rising high?

The other week, I spent some time with that well-known Isaiah passage
that includes the image of those who hope in God
mounting up with wings like eagles.
In the course of that time, I ended up reading
several articles specifically on bald eagles—
which I have seen—
high over the Choptank River on Maryland’s eastern shore,
and circling both the East and the Gunnison Rivers in the Colorado Rockies.

Now, the eagles referred to in Isaiah were not bald eagles.
They may even have been buzzards!
Of course, had I been the one writing,
I too would have named large, high flying birds,
strong and majestic in the distance—beautiful in the distance—
I would have named them eagles as well!

Anyhow, I learned some things I continue to contemplate.
A bald eagle’s bones are hollow,
and while the birds themselves weigh 10 to 14 pounds,
their skeletons weigh just a bit more than half a pound.
They are created to fly.

They have more than 7,000 feathers—the cumulative feather weight
actually weighing twice as much as the skeleton!
But the layers of feathers are necessary both to aid them in flight
and to provide adequate insulation in the cold upper elevations.
They are created to fly.

Their feathers (their beaks and talons, too) are made of keratin—
the protein used to make our own hair and nails.
Extending on opposite sides of the shaft of each feather
are parallel branches called barbs.
From each barb extend short branchlets called barbules.
A complex network of hooks link the barbules and barbs together
to form the vanes on either side of the shaft
that make the feather look like a whole.
They are created to fly.

They fly up to 10,000 feet, well insulated,
soaring on wings spanning six to eight feet.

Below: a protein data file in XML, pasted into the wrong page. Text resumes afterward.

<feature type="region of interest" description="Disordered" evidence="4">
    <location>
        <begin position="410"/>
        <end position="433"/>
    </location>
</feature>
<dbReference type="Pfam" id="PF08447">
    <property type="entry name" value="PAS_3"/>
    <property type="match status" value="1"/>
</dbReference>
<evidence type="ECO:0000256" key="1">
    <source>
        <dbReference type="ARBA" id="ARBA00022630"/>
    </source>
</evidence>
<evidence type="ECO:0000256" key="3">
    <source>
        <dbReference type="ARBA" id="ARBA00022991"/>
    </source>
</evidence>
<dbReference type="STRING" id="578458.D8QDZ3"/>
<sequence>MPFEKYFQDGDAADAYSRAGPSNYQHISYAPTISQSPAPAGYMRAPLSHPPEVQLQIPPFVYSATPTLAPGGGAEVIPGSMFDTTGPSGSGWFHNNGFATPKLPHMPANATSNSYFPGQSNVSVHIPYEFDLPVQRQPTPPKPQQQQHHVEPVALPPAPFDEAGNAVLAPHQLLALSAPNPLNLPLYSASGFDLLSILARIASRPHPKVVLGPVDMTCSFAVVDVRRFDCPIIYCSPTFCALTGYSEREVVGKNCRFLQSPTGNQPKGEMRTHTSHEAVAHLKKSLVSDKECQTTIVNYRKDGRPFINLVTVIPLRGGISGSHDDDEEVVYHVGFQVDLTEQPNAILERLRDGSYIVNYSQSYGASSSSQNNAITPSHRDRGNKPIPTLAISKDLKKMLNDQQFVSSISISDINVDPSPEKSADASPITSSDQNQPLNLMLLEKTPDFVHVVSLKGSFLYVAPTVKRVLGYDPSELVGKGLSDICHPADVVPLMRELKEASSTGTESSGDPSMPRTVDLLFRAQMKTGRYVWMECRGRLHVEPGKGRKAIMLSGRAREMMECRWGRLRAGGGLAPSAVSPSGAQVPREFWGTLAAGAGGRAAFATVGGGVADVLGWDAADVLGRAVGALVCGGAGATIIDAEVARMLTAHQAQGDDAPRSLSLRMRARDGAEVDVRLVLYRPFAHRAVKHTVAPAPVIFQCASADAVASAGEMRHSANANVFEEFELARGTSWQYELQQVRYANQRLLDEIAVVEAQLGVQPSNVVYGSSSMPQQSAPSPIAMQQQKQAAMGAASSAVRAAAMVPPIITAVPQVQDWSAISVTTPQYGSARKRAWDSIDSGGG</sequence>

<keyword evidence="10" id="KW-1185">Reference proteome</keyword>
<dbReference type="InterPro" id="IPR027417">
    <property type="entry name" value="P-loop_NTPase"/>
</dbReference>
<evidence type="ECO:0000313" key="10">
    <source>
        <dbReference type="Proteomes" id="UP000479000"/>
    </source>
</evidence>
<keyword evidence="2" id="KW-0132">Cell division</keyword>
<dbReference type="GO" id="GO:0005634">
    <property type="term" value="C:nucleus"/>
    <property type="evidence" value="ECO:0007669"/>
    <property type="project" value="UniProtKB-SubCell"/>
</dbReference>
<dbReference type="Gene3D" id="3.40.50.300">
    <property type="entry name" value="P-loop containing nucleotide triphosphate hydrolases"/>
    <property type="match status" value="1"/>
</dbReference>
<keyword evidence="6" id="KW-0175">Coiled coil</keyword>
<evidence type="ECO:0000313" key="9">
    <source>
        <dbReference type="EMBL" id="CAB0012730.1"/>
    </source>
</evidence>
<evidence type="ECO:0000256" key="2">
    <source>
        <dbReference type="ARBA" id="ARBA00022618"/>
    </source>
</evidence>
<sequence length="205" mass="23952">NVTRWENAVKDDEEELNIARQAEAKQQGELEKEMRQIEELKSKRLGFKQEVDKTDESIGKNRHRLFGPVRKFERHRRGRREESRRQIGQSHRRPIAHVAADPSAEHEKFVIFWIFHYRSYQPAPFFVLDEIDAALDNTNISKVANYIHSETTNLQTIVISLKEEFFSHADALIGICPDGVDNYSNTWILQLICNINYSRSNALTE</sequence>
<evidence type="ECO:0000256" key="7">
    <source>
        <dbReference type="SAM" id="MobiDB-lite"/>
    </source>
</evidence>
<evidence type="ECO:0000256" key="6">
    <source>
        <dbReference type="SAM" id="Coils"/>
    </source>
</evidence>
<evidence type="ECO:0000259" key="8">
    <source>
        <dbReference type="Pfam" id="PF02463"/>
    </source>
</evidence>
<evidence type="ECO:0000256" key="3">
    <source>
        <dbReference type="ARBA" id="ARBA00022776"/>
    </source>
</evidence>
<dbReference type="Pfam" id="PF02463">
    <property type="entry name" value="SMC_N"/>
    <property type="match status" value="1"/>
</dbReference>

The muscles of their wings
(and the muscles that drive the downswing and raise the wing
comprise at the very least, 25-35 percent of the bird’s total weight)
these muscles propel them forward at 36-44 miles per hour—
and they can exceed 100 mph in a dive.
They are created to fly.

Driving the Blue Ridge Parkway a couple of years ago,
we stopped at Grandfather Mountain.
At the time, they were caring there for a bald eagle and a golden eagle
both of whom had been wounded (shot)—
were unable to fly—to survive in the wild—
They are created to fly.

And our hearts have a hollowness to them
that can only be filled in right relationship.
And it’s when our hearts are most full that they are most light.
We are created to love.

We have such an amazingly wide array of emotions
and while the weight of those feelings can be oppressive or uplifting,
they aid us in real communication
and insulate us from the chill of loneliness.
We are created to love.

Our living is fulfilled only when so tightly knit together
with the living of others in community
that we confront, forgive and grace each other,
celebrate and grieve together, all as a matter of course—
making of disparate lives, a whole.
We are created to love.

We climb the heights of vulnerability,
dive into the depths of honesty,
soar over possibility
on the span of our imaginations
and cultivate the disciplines of relationship
that drive us onward into ever more rich kinship.
We are created to love.

In the course of our comings and goings on the face of the earth,
we encounter many of the wounded—
some wounded by circumstance,
many others by trust abused,
unable to love
to survive an abundant living—
We are created to love.

So what does it say—what does it mean—
if we don’t risk flying—loving
if we don’t mount up with wings like eagles—
if we remain earthbound instead of heavenbound?

That we do not hope in God?
That we do not trust who and how we were created to be?


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